I like to keep a special place in my library for happiness and inspiration. The study of happiness is called positive psychology and is relatively recent. This contrasts with most of clinical psychology which is focused on disease.
Practical Happiness Advice
There’s some basic advice that can make you happy. Here are some of the basic concepts.
- Exercise. Do 20-30 minutes of cardiovascular exercise. It’ll make your heart and brain work better as well as reduce your stress levels.
- Meditate. Meditation lowers your blood pressure, heart rate and cholesterol levels. It also lets you put stressors in perspective.
- Friends and Family. Having friends and family you love and trust helps keep us calm. Even everyday social interactions make you happier. (Happiness Lab: Mistakenly Seeking Solitude)
- Sleep. The human body needs 7-9 hours of sleep. Less than this causes significant stress on the body.
- Create and Play. Thinking of ourselves as creators helps us to build a different identity apart from how we make money and therefore makes us more human. Play lets us do what we enjoy without any sort of higher purpose.
- Gratitude. Focus on the wonderful things you have, rather than the things you don’t. (Happiness Lab: Silver Lining)
- I took Yale’s Happiness Class, the most popular class ever given at the University. Here are my key takeaways from the online class. The class is available online along with a podcast, The Happiness Lab. In the first episode, Professor Santos highlights that it’s important that happiness is something that you can work on and improve.
- The book The Happiness Hypothesis by Jonathan Haidt is a summary of the key wisdom and psychological research(1)The psychology research Jonathan Haidt uses is somewhat out of date due to the reproducibility crisis. on happiness. The big point of the book is that psychology is generally obsessed with resolving problems rather than helping you live better. Religion does a better job of the complex problem of how to live a good life.
- Jonathan Rausch wrote a great book called The Happiness Curve which explains the unhappiness of mid-life (sometimes called a mid-life crisis) and how it goes away. He has a good summary of the book in The Atlantic.
- Choose the most respectful interpretation. It’s always best to assume people are doing the best that they can. For example, if someone cuts you off on the highway, it’s best to assume that they REALLY needed to get somewhere fast—instead of holding on to the anger.
- Drew Dudley gives a quick TED Talk about how a simple act like giving a stranger a lollypop can change someone’s life.
- I wrote a piece on Edward Harkness, one of the world’s greatest humble philanthropists. He was a mediocre Yalie who donated a large fortune to Harvard and Yale in the 1930s so that other unexceptional students wouldn’t fall through the cracks.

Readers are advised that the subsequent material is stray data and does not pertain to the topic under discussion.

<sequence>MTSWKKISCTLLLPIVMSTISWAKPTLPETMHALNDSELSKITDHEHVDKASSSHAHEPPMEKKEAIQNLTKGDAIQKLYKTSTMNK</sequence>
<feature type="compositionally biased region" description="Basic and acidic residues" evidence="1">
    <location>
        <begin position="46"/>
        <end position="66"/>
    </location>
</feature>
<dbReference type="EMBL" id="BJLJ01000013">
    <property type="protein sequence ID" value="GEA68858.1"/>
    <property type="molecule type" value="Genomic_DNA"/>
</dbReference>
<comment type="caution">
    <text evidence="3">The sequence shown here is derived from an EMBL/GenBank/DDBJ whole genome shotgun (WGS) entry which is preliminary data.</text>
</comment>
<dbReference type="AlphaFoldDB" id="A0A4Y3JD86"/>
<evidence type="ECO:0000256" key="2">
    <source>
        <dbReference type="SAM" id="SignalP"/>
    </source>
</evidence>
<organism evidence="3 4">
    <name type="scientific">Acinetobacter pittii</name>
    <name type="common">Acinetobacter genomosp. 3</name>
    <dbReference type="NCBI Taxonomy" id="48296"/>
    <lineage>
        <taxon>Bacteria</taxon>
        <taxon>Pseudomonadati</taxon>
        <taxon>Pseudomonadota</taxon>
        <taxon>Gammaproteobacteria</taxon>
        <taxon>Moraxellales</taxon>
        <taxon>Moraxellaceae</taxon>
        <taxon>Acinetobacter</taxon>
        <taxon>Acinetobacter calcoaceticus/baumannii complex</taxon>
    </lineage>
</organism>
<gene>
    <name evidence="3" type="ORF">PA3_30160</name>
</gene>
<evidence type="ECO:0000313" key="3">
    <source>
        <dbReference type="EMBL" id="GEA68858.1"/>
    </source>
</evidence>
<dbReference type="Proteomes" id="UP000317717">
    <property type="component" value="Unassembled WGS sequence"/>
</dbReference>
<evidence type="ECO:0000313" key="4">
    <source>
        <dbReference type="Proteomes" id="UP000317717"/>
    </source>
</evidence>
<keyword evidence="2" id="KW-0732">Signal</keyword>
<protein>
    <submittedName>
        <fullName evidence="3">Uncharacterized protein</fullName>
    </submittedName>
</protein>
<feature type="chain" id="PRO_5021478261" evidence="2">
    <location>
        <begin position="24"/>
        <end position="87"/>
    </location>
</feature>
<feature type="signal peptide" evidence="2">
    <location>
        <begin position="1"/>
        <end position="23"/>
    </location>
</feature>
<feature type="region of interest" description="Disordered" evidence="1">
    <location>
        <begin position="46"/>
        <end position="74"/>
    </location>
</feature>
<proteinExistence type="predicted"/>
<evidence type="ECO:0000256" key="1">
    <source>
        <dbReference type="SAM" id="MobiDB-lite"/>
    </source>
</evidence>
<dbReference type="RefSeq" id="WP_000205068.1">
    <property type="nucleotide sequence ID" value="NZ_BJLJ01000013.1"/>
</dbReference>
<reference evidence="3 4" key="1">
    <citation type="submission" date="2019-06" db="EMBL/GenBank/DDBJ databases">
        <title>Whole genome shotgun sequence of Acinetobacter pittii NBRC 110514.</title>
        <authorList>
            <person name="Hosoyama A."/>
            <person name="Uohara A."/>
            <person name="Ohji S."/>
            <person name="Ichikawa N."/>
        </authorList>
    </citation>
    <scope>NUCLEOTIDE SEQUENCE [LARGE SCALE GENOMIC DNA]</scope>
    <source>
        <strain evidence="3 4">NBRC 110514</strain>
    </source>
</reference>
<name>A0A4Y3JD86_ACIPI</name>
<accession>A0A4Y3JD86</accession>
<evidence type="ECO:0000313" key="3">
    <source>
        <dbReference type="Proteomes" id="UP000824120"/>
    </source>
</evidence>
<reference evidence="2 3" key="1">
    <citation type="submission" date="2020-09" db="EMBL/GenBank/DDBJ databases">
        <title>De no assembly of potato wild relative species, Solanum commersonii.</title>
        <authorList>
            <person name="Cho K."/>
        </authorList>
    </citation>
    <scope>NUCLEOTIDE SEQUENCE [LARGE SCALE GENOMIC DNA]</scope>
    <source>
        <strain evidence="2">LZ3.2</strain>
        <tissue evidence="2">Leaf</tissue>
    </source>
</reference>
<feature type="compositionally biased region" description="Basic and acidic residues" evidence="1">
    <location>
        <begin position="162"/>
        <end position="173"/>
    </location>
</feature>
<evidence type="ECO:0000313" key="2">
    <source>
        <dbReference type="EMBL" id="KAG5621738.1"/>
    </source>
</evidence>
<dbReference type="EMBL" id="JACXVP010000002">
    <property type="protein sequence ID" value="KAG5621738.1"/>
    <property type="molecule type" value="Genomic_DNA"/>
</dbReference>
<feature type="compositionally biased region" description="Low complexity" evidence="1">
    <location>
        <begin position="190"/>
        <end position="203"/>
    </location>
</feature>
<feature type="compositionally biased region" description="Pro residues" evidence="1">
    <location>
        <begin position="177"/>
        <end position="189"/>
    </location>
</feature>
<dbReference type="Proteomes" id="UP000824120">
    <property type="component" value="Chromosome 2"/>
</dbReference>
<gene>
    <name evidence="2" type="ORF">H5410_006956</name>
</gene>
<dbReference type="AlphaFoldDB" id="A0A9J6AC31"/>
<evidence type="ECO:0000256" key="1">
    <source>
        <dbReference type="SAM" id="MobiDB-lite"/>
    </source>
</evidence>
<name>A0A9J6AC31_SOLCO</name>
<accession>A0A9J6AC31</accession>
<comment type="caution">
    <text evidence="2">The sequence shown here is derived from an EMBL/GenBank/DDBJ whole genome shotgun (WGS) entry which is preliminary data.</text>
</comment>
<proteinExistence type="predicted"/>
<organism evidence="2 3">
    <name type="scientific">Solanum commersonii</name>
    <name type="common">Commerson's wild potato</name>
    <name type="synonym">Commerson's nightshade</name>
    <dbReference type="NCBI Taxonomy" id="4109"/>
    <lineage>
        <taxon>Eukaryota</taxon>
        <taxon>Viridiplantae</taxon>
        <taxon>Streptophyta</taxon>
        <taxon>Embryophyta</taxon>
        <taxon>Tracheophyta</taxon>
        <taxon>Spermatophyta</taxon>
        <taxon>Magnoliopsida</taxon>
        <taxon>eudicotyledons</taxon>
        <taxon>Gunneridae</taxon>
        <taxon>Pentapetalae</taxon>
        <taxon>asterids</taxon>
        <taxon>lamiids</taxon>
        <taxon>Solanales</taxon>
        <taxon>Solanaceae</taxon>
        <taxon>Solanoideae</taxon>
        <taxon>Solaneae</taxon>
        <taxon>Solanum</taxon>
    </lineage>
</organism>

- And don’t feel you can only love “important” things. Take a look at this great book review, How a Book About Grover Revealed to Me the Wide World of Literature.
- During coronavirus, I’m trying to find videos that really inspire me and remind me of the connections with others like: (Added 2020)
- In the movie The Greatest Showman, the anthem of the song is This is Me. The video of the initial run-through is incredible.
- It’s old. It’s overblown. But wow, it’s inspirational. 40 Inspirational Speeches in 2 Minutes.
- Disney’s Imagination Pre-show. This is just a great video about creativity and imagination from Disney World. When I was a teenager, there was a great pre-show movie in Epcot about imagination and creativity. The movie ran from 1995-2003. A few years ago, some people re-created the video based on the original movie.
- Near Patrick Harris opened the Oscars with some wonderful numbers like It’s Bigger and It’s Not Just for Gays Anymore.
- Some Good News was John Krasinski’s good news from around the world in the early days of lockdown. They even had a surprise rendition of Hamilton for a young girl who couldn’t go.
- A video of a little girl seeing “herself” in Hamilton.
- Jimmy Fallon ends the year with the inspiring and funny 2020:The Musical.
- Did you know that you could get a reply from Santa’s Workshop, North Pole, 12345? Here’s the story of Santa’s ghostwriters from a GE plant in Schenectady NY. Audible also has a free audio-documentary of Santa’s real-life helpers. For those of you living elsewhere, you can join the USPS’s Operation Santa. And here’s some more on the history of letters to Santa and where they’ve gone.
- This year was probably the very best year in the long history of humanity.
- Sarah Kay wrote the poem If I Should Have a Daughter that highlights the magical bits of parenting.
- Tania Finlayson has cerebral palsy. She worked with her husband to create a Morse code interface so she could talk.
- When Michael Bloomberg was mayor, he spent $650M of his own money helping run the city.
- When I’m looking for inspiration, I can always find it in Ze Frank’s work. There’s a great retrospective of his work in this TED talk. When I need some courage to get up and do something, I can always rely on this kickoff to his 2012 web series.
- This is just a great video about creativity and imagination from Disney World. When I was a teenager, there was a great pre-show movie in Epcot about imagination and creativity. The movie ran from 1995-2003. A few years ago, some people re-created the video based on the original movie
- Anil Dash had an amazing Twitter stream in early December asking Who is a person (not counting family) that opened doors for you in your career when they didn’t have to? Anytime is a good time to show gratitude!
- I went to Yale and here’s Why I Chose Yale. The first 5 minutes show what makes a great college experience and it was all put together by students and recent graduates.